How Exactly Do The Iowa Caucuses Work?
Iowa's process of picking its choice for president is complicated. We try to demystify it in this space.
Here are the basics:
Where does the word "caucus" come from?
The word "caucus" is thought to come from an Algonquin Indian word — cau´-cau-as´u, meaning "one who advises, urges, encourages" and "to talk to ... give counsel, advise, encourage, and to urge, promote, incite to action."
What is a caucus and how does it work?
The short answer
It's essentially a neighborhood meeting of sorts — for politically active, like-minded people. Unlike the kind of voting most people are used to — which takes only a few minutes and involves pushing a button or pulling a lever in the secrecy of a voting booth — Iowans have to devote an hour or so of their evenings to the process. The caucuses on the Democratic side are also much more out in the open — everyone knows whom you voted for and possibly why. This is why ardency of support is important. In Democratic caucuses, you don't vote with your fingers; you vote with your feet. (More on that in our long answer below.) For Republicans in Iowa, the process is much simpler and more orderly. Someone from the campaigns might speak for a particular candidate, but then voting happens by an informal secret ballot. Think: folded-up pieces of paper passed in and collected.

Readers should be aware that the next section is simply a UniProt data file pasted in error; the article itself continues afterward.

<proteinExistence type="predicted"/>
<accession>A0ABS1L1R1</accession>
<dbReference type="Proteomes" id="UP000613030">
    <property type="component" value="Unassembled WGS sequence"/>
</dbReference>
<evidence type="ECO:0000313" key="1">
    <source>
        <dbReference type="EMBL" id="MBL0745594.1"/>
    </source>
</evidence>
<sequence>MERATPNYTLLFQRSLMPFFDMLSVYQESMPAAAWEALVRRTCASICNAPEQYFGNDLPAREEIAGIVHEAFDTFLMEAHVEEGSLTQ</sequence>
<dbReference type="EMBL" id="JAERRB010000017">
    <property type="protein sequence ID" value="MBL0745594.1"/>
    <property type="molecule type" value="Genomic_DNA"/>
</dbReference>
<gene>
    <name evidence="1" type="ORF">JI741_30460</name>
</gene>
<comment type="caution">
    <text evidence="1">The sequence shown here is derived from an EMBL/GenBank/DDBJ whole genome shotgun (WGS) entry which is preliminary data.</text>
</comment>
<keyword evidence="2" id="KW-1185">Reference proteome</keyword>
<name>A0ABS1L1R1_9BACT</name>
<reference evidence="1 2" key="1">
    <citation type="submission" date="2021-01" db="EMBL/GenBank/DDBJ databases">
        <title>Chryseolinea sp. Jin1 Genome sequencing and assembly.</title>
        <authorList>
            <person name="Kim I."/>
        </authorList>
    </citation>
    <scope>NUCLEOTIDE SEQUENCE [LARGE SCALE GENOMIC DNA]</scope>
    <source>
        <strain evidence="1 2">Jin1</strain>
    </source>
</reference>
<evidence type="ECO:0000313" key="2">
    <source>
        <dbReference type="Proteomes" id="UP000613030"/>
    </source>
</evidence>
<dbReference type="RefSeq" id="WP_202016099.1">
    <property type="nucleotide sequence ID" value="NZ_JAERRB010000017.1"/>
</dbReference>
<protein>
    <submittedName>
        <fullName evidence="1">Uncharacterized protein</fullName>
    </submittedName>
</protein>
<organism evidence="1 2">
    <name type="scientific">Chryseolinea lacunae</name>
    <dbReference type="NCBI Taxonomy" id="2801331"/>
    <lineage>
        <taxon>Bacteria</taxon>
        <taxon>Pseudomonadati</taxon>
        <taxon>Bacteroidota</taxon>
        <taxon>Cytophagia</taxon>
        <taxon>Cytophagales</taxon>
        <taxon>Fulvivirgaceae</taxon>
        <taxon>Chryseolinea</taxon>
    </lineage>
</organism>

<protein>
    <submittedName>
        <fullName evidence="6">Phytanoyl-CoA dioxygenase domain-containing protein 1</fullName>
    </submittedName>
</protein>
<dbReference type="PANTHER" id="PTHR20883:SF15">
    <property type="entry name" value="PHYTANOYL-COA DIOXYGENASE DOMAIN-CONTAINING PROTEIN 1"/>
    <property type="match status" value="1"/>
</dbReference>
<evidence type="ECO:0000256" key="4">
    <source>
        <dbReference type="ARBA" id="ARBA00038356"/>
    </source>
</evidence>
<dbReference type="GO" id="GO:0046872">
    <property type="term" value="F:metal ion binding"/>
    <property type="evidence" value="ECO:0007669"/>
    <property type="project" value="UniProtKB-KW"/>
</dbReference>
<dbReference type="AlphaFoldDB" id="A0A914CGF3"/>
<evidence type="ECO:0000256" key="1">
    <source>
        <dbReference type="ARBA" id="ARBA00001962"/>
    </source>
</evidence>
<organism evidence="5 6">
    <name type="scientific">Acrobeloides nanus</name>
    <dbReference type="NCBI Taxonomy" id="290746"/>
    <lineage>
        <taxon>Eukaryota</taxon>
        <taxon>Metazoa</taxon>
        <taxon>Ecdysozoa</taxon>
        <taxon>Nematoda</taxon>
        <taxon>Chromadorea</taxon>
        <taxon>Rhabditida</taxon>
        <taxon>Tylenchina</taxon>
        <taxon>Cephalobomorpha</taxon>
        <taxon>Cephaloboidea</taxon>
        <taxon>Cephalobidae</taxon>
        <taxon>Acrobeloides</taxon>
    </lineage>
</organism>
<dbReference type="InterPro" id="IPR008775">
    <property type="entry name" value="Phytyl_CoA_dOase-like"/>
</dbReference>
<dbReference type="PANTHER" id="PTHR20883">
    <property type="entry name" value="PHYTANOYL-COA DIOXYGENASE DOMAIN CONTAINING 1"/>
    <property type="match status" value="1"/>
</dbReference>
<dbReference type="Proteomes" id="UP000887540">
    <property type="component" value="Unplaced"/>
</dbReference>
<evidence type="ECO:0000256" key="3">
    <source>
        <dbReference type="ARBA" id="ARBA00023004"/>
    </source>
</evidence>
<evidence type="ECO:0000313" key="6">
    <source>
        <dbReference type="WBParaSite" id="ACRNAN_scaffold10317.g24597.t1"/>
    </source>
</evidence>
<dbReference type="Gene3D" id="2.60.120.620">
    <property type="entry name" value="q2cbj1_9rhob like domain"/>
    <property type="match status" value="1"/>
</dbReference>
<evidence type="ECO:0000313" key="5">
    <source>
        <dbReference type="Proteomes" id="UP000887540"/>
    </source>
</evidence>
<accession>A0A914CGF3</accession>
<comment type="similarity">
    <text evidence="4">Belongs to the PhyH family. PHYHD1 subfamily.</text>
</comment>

The long answer
Democrats: 1,683 Democratic caucuses will be held at more than 1,000 locations. They start at 8 p.m. ET and can last an hour or more. There are 44 delegates to the national convention that can be won through this process, which takes months. None are assigned on caucus night. Note: Eight more unpledged party leaders and elected officials get to go straight to the national convention from Iowa. They don't have to go through the state's complicated delegate selection process — and they can vote for whichever candidate they want at the convention. Because of that power, they're colloquially referred to as "superdelegates."
Here's what happens on caucus night:
For a quick explainer of what happens on the Democratic side (using Legos), check out this video from our friends at Vermont Public Radio:
Iowa's 52 total delegates to the national convention represent just a tiny fraction (about 2 percent) of the 2,382 delegates needed to become the Democratic nominee.
If it's such a small percentage, then why all the attention? This is all about momentum. For perspective on how vital these early contests can be, just one person in the past 40 years — on either side — has lost both Iowa and New Hampshire and gone on to be president: Bill Clinton.
You won't see actual raw vote totals or raw vote percentages on election night. To make matters even more confusing, when you see the reported percentages of who won and lost, what you're actually looking at are what's known as "state delegate equivalents." That's a complicated phrase for the number of delegates sent to the next round (to those county conventions) and tallied up with those worksheets/Microsoft app.
What does this mean in practice? It can give candidates whose vote share isn't concentrated in population centers an advantage. That's a potential problem for Vermont independent Bernie Sanders, who is drawing big crowds from college towns. It's why the Sanders campaign has encouraged those college kids to go back home and caucus to spread out the vote.
Republicans: GOP caucuses will be held at about 700 locations. They also start at 8 p.m. ET and last about an hour. Thirty delegates are at stake of the 1,236 needed to be the GOP nominee.
Here's what happens on caucus night:
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